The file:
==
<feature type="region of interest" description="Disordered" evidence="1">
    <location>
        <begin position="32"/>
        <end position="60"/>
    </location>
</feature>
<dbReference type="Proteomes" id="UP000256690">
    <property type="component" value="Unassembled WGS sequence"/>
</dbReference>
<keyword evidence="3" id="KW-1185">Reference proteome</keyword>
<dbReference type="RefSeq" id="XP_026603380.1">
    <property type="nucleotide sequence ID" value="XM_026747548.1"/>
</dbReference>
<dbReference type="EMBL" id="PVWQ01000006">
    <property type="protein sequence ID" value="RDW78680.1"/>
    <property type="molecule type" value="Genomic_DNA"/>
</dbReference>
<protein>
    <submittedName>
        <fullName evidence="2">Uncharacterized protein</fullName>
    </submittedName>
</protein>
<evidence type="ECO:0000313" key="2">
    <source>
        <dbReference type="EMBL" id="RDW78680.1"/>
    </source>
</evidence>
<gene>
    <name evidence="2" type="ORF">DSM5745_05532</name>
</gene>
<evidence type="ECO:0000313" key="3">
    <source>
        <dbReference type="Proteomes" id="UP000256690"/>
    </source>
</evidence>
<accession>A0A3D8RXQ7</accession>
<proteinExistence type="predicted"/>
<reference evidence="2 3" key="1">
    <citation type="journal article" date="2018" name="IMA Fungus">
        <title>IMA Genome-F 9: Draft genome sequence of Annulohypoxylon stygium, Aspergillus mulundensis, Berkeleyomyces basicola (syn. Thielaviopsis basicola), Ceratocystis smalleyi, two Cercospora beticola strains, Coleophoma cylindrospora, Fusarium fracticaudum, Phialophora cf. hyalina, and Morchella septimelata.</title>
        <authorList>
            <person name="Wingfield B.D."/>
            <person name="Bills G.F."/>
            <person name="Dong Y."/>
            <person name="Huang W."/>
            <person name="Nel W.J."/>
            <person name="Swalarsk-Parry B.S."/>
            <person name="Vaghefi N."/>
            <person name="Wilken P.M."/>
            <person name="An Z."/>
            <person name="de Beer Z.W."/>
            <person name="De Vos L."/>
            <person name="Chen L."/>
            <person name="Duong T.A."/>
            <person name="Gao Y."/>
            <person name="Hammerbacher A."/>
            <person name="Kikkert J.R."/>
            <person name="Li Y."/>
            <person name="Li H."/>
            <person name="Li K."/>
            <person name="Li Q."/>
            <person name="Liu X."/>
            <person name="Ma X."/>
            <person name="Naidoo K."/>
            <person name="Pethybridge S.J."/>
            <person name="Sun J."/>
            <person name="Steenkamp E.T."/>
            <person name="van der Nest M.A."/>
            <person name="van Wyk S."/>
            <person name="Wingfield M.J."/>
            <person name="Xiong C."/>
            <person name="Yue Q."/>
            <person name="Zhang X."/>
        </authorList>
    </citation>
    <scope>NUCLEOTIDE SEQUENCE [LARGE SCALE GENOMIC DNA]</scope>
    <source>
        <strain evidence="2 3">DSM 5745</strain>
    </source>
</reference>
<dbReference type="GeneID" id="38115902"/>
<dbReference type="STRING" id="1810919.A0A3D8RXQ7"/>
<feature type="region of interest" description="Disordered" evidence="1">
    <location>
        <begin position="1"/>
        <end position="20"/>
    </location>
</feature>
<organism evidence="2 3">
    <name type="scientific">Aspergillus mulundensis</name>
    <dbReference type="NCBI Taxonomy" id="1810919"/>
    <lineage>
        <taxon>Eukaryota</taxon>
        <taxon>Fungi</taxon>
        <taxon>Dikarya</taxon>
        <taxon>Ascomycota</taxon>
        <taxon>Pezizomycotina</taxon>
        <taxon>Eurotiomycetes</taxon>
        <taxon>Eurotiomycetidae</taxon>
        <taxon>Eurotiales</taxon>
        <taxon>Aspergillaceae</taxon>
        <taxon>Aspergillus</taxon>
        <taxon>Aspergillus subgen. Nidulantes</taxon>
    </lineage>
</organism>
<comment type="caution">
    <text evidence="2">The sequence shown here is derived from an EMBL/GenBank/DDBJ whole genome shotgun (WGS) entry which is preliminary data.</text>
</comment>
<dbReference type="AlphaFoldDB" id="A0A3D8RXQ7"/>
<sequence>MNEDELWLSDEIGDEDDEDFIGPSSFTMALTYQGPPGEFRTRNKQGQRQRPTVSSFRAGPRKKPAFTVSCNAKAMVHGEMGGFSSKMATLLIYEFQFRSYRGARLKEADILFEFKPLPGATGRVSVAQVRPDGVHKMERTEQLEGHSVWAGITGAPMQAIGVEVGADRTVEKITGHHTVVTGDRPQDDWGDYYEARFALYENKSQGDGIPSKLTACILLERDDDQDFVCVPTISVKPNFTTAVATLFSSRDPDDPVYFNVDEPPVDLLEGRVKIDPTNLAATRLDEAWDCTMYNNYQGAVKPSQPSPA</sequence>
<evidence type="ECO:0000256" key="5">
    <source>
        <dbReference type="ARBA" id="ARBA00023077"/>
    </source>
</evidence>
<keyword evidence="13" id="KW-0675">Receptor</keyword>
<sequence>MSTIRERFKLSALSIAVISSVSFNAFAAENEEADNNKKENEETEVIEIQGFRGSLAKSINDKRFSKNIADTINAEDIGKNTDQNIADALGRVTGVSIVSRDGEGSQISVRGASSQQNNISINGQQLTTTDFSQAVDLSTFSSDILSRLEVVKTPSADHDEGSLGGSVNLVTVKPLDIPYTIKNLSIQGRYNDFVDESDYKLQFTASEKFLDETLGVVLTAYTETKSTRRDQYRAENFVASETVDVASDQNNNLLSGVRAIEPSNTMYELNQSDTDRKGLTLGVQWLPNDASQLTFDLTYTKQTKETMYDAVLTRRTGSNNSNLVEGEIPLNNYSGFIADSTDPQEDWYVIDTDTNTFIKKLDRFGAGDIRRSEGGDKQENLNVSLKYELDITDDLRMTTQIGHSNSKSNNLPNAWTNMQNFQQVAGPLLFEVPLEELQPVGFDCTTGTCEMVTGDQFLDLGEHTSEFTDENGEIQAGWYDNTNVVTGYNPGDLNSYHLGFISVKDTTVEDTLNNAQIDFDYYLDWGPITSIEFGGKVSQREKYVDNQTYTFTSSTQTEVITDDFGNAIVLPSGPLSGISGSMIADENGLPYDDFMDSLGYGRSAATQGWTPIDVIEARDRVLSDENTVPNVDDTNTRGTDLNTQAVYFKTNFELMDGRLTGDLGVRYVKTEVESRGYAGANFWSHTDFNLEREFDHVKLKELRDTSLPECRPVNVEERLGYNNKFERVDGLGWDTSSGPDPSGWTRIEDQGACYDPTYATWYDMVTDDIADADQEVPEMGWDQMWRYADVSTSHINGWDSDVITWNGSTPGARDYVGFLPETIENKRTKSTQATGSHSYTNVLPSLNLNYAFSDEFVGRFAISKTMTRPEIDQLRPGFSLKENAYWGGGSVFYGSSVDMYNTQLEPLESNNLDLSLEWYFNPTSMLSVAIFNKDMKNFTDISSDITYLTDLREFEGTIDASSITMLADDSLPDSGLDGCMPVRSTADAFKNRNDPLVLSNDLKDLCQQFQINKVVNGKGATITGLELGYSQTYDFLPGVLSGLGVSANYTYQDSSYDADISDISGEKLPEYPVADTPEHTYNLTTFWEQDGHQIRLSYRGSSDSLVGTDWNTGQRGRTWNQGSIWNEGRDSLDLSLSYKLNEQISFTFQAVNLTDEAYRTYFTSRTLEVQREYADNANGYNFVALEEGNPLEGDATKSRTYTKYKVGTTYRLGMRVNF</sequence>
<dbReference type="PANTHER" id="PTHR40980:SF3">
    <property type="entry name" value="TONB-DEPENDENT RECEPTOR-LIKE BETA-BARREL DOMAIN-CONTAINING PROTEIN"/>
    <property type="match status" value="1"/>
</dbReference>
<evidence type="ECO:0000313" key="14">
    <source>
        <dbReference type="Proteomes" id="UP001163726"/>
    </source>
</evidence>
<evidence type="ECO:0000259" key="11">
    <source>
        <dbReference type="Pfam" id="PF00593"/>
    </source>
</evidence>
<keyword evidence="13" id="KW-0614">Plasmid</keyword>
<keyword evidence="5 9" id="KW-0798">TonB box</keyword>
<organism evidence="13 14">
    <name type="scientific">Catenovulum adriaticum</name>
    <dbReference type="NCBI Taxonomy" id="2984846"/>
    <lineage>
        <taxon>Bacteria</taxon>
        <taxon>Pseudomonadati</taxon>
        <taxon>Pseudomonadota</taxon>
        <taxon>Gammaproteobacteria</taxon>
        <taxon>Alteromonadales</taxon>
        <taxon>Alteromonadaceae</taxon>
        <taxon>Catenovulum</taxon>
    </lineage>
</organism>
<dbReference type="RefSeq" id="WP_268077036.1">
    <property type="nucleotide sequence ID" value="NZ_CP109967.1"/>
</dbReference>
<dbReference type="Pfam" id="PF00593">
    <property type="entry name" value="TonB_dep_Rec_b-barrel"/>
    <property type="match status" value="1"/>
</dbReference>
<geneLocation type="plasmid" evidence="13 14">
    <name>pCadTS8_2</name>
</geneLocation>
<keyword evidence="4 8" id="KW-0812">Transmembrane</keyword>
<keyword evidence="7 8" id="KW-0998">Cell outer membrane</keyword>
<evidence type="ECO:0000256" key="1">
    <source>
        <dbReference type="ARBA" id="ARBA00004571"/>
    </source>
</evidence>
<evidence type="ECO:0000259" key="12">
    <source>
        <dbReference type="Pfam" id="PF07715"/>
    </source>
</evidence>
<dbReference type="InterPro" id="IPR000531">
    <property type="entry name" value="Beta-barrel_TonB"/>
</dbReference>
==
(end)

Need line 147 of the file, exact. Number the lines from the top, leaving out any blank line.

<dbReference type="RefSeq" id="WP_268077036.1">